A rainbow refracted through windows lined with prismatic film fills a white stairwell designed by Steven Holl. The perforated steel staircase and skylight are part of Holl’s renovation of an existing building that now re-houses the Department of Philosophy at New York University.
Designer: Steven Holl
Zlatko Antolovic and Alexander Wendlik’s practice COAST completed the T-Bone house last summer. At a modest 150 square metres, this family home near the German town of Waiblingen mixes environmentally friendly technology like Geothermal heating and rainwater collection, with a decidedly un-PC, but very understandable, focus on the client’s pride and joy, a 1974 Porsche Targa.
Architect: Coast Office
Car showrooms were once the wonders of the modern world, grand temples to the mystery of mechanical progress. Citroën, always one of the most forward-looking of firms, were amongst the first to embrace modern architecture’s potential for making spaces to showcase their wares.
Designer: Manuelle Gautrand
One of Japan’s greatest architects, Kisho Kurokawa, died last week leaving behind a very significant theoretical and concrete legacy.
Kurokawa co-founded the Metabolist movement in 1960, pioneering a radical avant-garde style of architecture and urban planning for the future. The Metabolists’ vision centred around vast cities that adapted to an ever-increasing population by building flexible, extendable structures that could be added to over time.
Architect: Kisho Kurokawa
It’s no secret that beautiful buildings are part of the reason that travelers choose certain destinations, but which modern architects are making the most impact on the travel scene? Concierge.com, the travel site, just released a guide to the top 11 architects who’ve changed the way we travel.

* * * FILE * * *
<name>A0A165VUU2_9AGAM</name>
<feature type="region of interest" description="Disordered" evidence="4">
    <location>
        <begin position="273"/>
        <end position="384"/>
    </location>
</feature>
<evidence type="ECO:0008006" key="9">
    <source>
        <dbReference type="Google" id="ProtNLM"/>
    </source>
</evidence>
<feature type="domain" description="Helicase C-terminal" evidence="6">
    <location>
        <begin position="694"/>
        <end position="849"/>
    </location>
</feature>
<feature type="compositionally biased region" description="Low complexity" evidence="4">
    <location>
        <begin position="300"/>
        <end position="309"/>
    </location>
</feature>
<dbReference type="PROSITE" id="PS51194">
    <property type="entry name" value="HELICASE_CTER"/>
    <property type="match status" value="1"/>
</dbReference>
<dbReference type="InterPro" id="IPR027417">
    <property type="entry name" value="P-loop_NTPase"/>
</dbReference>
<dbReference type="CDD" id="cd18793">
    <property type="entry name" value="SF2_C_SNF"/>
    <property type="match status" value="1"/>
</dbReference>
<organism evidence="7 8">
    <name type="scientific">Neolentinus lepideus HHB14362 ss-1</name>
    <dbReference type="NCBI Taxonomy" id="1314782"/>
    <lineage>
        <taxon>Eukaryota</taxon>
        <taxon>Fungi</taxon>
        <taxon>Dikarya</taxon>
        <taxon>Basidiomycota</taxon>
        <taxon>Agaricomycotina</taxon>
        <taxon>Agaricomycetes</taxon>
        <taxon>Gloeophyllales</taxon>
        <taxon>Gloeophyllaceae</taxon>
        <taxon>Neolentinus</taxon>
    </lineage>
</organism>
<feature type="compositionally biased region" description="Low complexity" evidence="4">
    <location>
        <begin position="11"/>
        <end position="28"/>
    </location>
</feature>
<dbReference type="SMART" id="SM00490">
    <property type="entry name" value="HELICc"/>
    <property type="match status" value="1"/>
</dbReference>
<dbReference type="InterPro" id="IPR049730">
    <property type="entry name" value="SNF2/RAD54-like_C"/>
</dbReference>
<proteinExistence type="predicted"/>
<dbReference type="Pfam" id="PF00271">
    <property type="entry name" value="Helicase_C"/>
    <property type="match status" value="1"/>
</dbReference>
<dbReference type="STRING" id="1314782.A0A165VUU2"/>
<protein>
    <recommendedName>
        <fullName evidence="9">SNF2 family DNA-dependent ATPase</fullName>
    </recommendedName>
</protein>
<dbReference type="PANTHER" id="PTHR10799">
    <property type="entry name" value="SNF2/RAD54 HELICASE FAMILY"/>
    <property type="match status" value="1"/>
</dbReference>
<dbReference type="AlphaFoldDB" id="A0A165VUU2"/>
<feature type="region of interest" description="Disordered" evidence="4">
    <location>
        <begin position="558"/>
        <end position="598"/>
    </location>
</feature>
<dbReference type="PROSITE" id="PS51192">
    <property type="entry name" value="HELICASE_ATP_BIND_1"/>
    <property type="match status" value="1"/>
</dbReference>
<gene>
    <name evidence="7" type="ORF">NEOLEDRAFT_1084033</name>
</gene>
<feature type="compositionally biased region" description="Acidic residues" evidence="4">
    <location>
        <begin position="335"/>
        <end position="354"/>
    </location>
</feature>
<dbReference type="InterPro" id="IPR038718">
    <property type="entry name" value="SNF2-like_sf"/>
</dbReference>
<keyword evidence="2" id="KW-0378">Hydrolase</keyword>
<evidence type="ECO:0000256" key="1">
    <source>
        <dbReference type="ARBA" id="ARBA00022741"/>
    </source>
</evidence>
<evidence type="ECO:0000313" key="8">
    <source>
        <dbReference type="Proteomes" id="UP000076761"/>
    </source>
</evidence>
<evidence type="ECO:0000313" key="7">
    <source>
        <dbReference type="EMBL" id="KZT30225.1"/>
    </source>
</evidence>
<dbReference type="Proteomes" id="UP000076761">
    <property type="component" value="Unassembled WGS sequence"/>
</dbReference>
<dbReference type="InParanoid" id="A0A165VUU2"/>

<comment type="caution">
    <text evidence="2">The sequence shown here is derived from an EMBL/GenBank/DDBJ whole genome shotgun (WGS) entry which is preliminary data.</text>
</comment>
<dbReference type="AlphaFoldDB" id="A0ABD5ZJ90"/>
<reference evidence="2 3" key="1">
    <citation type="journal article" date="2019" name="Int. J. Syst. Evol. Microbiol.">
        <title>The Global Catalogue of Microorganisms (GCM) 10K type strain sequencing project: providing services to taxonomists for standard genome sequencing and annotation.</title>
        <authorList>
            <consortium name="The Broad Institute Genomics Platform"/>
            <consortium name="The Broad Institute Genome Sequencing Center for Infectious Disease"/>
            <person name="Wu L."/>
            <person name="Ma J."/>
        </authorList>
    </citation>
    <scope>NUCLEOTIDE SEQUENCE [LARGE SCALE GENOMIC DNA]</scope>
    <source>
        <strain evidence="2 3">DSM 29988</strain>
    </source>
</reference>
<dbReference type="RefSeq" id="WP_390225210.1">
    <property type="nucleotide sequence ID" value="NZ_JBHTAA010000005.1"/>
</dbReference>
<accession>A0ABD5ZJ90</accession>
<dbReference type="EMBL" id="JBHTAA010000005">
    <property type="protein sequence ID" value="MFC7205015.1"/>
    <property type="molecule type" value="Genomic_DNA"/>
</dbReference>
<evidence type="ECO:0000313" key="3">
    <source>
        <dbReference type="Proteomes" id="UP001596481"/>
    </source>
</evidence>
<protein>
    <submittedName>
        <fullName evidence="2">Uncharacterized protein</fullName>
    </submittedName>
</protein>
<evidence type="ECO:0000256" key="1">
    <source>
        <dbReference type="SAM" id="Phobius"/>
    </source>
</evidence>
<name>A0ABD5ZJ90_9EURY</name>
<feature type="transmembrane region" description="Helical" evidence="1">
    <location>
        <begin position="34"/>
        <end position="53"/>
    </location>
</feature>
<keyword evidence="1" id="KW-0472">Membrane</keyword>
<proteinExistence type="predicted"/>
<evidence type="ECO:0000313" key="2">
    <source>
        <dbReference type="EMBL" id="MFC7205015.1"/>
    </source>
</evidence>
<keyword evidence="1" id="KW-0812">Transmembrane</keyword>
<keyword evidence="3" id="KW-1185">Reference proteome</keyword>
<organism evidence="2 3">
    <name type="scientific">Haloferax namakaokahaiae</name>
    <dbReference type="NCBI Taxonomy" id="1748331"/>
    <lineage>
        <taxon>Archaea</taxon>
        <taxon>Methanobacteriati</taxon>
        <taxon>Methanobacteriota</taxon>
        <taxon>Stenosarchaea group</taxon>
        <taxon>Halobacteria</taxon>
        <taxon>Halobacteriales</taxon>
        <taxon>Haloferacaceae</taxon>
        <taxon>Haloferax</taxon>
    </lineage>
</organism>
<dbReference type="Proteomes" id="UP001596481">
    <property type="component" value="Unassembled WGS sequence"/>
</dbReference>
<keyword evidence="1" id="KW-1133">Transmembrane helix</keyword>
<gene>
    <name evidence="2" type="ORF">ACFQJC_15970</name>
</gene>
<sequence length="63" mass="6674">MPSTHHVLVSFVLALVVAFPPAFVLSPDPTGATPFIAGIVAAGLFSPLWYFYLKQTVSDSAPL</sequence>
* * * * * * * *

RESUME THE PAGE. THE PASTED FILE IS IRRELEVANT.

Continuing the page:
Young people want to own their own homes but dang if it ain’t expensive. So they’re forced to choose really small tight spaces that weren’t designed for modern living. This is where the mobile track apartment comes in. These small but flexible apartments provide practical living dimensions that cater to all their needs. The different rooms are divided and hidden behind sliding doors set on a track.
Designer: Setmund Leung Kam Biu
An addition to the existing Station Bridge (located in Netherland) that connects Middelburg’s downtown to its outlying areas, this jewel-like building offers 360-degree views for the bridge attendant during his infrequent visits. The architects say the green glass relates to the copper roof of a nearby abbey and that they saw the project as an urban folly on the Walcheren canal.
The Color Guard mosquito bed net is the first bed net that has a double-layered sheath preventing mosquitos from biting through the net. Also, each net is dyed a custom color by its owner with a colored insecticide that impregnates the fibers. It’s safe to humans and non toxic to all animals except those pesky insects.
Designer: Eric Burns
Emergency shelter during disaster that provides physical & psychological needs. The concept behind “sphere” not only considers taking shelter from extreme weather conditions but also reestablishing the feeling of security and companionship without losing ones privacy. The center of “sphere” is constructed as a social place, which consists of single families and inhabitants.
Designer: Felix Stark
The Landmark bus shelter is the central component of a product family that has been developed as a uniform design concept for the city furnishing of Hamburg in order to convey a harmonious overall image of the urban area. Modern elements and clear lines enable a universal use of this bus shelter.
Those words have never been acted out better by the Wicked Witch of the West but boy does she have some competition. The Guallart building in Wroclaw Poland is one of the candidates for the 2012 World Expo and looks to be a melting mass of steel and glass. Organic and extremely stark in contrast to everything else around it, the Guallart building hopes to have the world flock to it to show off the coolest of cool and the futurist of future.